Here are the documents, including the Court's Findings of Fact and Conclusions of Law and the related Documents:
- 20120514McBride-P'sTrialBrief.pdf, here.
- 20120514McBride-D's Trial Brief.pdf, here.
- 20120521McBride-Transcript.pdf, here.
- 20120522McBride-Transcript.pdf, here.
- 20120724McBride-USPropFoF&Conclusions.pdf, here.
- 20120822McBride-D Obj re Govt Prop FoF.pdf, here.
- 20120822McBride-DPropFoF&Conclusions.pdf, here.
- 20121108McBride-Opinion.pdf, here.
Readers will recall that the willful FBAR penalty is the greater of $100,000 or 50% of the amount in the account. 31 USC 5321(a)(5), here. The penalty in question was the pre-10/23/04 version which provided for the same willful conduct a penalty of $25,000 or the value of the unreported account, not to exceed $100,000.
The McBride facts as found by the Court are ugly for McBride. I won't recount them in detail, but suffice it to say they involved (i) clear intent to underreport significant amounts of income tax by diverting U.S. income to the offshore accounts, (ii) clear intent to establish the accounts out of the expected line of sight of the IRS with the purpose of furthering the evasion, (iii) information provided to him some of which he read that advised that there were reporting obligations, (iv) answers to the 1040 Schedule B questions of no when the defendant certainly knew he had interests in foreign accounts, (v) lying to the IRS about the offshore actyivity, and (vi) other really bad facts.
Here is a more detailed statement, still summary, the extensive findings:
1. McBride Engaged a financial management firm, Merrill Scott and Associates, which "employed strategies that would allow its clients to avoid or defer the recognition of income for tax purposes and to shield their assets from the reach of creditors by utilizing." (Par. 10.)
2. "In reality, Merrill Scott's strategies were designed to allow its clients to avoid reporting income and their ownership of assets by having the clients' assets held by nominees holding the legal title of shell corporations and foreign bank accounts." (Par. 11.)
3. "After McBride was given an explanation of Merrill Scott's program, he responded, 'This is tax evasion.'" (Par. 17.) But he trucked on when the Merrill Scott's representatives said it was legal. (Pars. 18-20.) [JAT Note: Promoters such as Merrill Scott will say anything to close the deal; there is no indication as to whether McBride believed the representations and plenty of indications that he did not.]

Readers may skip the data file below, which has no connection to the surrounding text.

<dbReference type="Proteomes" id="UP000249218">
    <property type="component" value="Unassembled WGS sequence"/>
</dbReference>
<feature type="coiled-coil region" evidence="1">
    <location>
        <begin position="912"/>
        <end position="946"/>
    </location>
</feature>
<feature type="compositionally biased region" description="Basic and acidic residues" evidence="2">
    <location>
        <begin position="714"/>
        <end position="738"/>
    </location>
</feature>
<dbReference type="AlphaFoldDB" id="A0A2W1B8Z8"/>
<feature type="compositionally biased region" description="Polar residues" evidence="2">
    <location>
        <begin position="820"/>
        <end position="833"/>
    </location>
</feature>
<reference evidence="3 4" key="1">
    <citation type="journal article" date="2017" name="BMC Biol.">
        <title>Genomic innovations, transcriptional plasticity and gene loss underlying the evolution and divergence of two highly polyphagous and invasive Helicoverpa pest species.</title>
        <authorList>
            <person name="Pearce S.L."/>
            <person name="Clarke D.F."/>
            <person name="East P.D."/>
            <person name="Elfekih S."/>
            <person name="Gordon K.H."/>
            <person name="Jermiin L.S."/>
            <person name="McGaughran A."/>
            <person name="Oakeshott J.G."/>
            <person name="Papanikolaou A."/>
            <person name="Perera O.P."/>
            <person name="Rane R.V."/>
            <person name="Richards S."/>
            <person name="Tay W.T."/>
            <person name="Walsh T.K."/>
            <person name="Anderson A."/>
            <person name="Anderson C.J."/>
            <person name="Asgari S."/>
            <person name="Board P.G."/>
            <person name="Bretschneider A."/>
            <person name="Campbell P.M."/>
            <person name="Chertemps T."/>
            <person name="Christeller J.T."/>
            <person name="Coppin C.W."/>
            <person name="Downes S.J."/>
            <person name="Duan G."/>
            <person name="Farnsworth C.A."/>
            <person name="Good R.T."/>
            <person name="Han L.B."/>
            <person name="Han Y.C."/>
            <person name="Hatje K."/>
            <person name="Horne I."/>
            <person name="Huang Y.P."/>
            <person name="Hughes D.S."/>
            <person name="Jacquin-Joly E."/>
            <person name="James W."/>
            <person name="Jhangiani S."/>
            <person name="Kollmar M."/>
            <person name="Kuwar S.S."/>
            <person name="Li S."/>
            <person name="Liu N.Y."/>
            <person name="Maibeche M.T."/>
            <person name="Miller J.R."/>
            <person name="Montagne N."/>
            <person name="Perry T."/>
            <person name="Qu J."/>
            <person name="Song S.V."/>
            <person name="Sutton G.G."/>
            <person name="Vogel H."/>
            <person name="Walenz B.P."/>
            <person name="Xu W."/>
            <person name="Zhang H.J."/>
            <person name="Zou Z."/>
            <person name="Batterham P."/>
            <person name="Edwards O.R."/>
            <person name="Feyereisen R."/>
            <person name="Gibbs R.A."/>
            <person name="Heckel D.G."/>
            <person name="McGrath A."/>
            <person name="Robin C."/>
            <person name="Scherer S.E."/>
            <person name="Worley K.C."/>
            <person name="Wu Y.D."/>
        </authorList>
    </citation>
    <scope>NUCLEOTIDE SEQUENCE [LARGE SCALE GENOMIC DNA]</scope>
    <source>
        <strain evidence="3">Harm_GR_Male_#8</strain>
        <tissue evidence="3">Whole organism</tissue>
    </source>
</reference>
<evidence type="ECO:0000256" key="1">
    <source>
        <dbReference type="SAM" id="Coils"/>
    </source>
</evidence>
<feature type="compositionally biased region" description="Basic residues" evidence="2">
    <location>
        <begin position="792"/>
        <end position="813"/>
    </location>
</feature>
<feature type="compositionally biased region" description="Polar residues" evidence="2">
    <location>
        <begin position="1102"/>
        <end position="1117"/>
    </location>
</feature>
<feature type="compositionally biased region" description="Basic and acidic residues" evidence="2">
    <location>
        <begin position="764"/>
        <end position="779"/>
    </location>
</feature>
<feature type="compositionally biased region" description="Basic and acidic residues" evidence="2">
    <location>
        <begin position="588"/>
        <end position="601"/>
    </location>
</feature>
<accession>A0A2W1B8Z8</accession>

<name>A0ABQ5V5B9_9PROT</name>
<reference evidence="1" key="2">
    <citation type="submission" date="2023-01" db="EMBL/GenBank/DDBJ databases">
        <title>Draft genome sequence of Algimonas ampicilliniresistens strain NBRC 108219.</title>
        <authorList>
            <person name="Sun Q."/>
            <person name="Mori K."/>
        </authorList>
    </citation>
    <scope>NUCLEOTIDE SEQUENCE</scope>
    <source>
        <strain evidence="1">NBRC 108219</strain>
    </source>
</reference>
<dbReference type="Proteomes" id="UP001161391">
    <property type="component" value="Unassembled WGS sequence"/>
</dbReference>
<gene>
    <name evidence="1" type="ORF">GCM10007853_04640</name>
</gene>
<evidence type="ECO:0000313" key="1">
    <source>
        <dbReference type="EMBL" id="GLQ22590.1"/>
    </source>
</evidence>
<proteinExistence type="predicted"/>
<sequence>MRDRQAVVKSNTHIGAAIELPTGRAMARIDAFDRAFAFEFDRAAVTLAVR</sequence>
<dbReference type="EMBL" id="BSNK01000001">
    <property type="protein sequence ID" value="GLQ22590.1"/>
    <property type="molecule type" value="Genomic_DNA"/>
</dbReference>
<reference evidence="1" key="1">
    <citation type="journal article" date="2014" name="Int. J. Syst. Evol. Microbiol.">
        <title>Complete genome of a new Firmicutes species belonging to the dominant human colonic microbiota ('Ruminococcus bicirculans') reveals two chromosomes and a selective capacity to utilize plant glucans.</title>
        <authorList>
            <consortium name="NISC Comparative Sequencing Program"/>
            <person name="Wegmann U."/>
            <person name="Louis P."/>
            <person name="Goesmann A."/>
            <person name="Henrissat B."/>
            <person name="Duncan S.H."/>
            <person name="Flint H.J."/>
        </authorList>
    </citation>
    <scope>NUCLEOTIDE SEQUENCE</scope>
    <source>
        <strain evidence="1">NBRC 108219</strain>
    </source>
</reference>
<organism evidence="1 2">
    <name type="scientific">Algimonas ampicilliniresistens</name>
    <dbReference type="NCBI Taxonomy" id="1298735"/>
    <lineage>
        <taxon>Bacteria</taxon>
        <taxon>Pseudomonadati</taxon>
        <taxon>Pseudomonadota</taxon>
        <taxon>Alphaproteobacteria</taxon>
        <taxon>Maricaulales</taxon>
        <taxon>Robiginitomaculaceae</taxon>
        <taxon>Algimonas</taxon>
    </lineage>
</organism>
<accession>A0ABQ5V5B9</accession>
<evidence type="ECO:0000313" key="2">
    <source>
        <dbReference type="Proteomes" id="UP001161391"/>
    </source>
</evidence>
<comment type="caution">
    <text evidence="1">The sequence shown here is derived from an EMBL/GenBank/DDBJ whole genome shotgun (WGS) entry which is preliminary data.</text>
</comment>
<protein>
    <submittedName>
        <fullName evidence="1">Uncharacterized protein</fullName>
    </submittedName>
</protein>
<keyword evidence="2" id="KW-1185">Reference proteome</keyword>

4. McBride chose a plan that "that would move profits [his business] offshore." of his business offshore. (Par. 20.)
5. Merrill Scott provided McBride various pamphlets, including one on offshore strategies that reminded the reader: "'US citizens are subject to specific US reporting requirements for interests in foreign corporations, trusts and bank accounts. US citizens and others filing Internal Revenue Service returns are not immune from requisite declaration of ownership interests in foreign entities.'" (Par. 22.)
6. Merrill Scott provided McBride a legal opinion from a related entity that, by the time in question, McBride knew was a related entity. (Pars. 23-24.)
7. McBride signed a document stating that he had read and understood the marketing materials from Merrill Scott. (Par. 26.) [JAT Note: This is probably a typical promoters CYA document, perhaps required by regulatory authority; who actually reads the complete packages is another question; still, McBride read some of the damning portions, per the findings below.]
8. "McBride testified at trial that he did not read the legal opinion." (Par. 27.) [JAT Note: The finding is that he testified to that effect, not that the court believed he didn't read it.]
9. McBride stated under penalty of perjury during the case that he had read a document titled Questions and Answers which stated: "Why not just hide all my assets in a Swiss Account?": "As a U.S. taxpayer, the law requires you to report your financial interest in, or signature authority over, any foreign bank account, securities account, or other financial account. . . . Intentional failure to comply with the foreign account reporting rule is a crime and the IRS has means to discover such unreported assets." (Pars. 28-29.)
10. McBride never sought or obtained an outside legal opinion or the advice of his accountant and was aware that another accountant expressed concerns. (Pars. 30-33.)
11. McBride implemented the plan and, in payment sent several checks, one of which had in the memo field: "Bank account offshore." (par. 37-38)
12. McBride received from a business associate an article that "described that holding bank accounts in foreign countries was associated with tax evasion and fraudulent activity." (Pars. 39-40.)
13. Merrill Scott made available for McBride's strategy three of its offshore shelf, probably shell, companies, each nominally controlled by persons associated with Merrill Scott. (Par. 45-46.) McBride understood that these were nominee entities over which he (McBride) had control and in which he had "beneficial ownership." (Pars. 64-75.)
14. McBride entered agreements with its offshore business suppliers to overpay for product and pass on the overpayment amounts to an offshore entity, thus understating its U.S. profits and underpaying U.S. tax. (Pars. 48-50.) The offshore entity deposited the amount in an offshore bank account with the Royal Bank of Scotland in the Bahamas. (Par. 51-52.) Other offshore entities and bank accounts were involved. (Pars. 53-58.) The accounts held substantial amounts in excess of $100,000 for the years. (Pars. 57-60.) "McBride believed and understood Drehpunkt and Lombard to be 'bank accounts.'" (Par. 62.)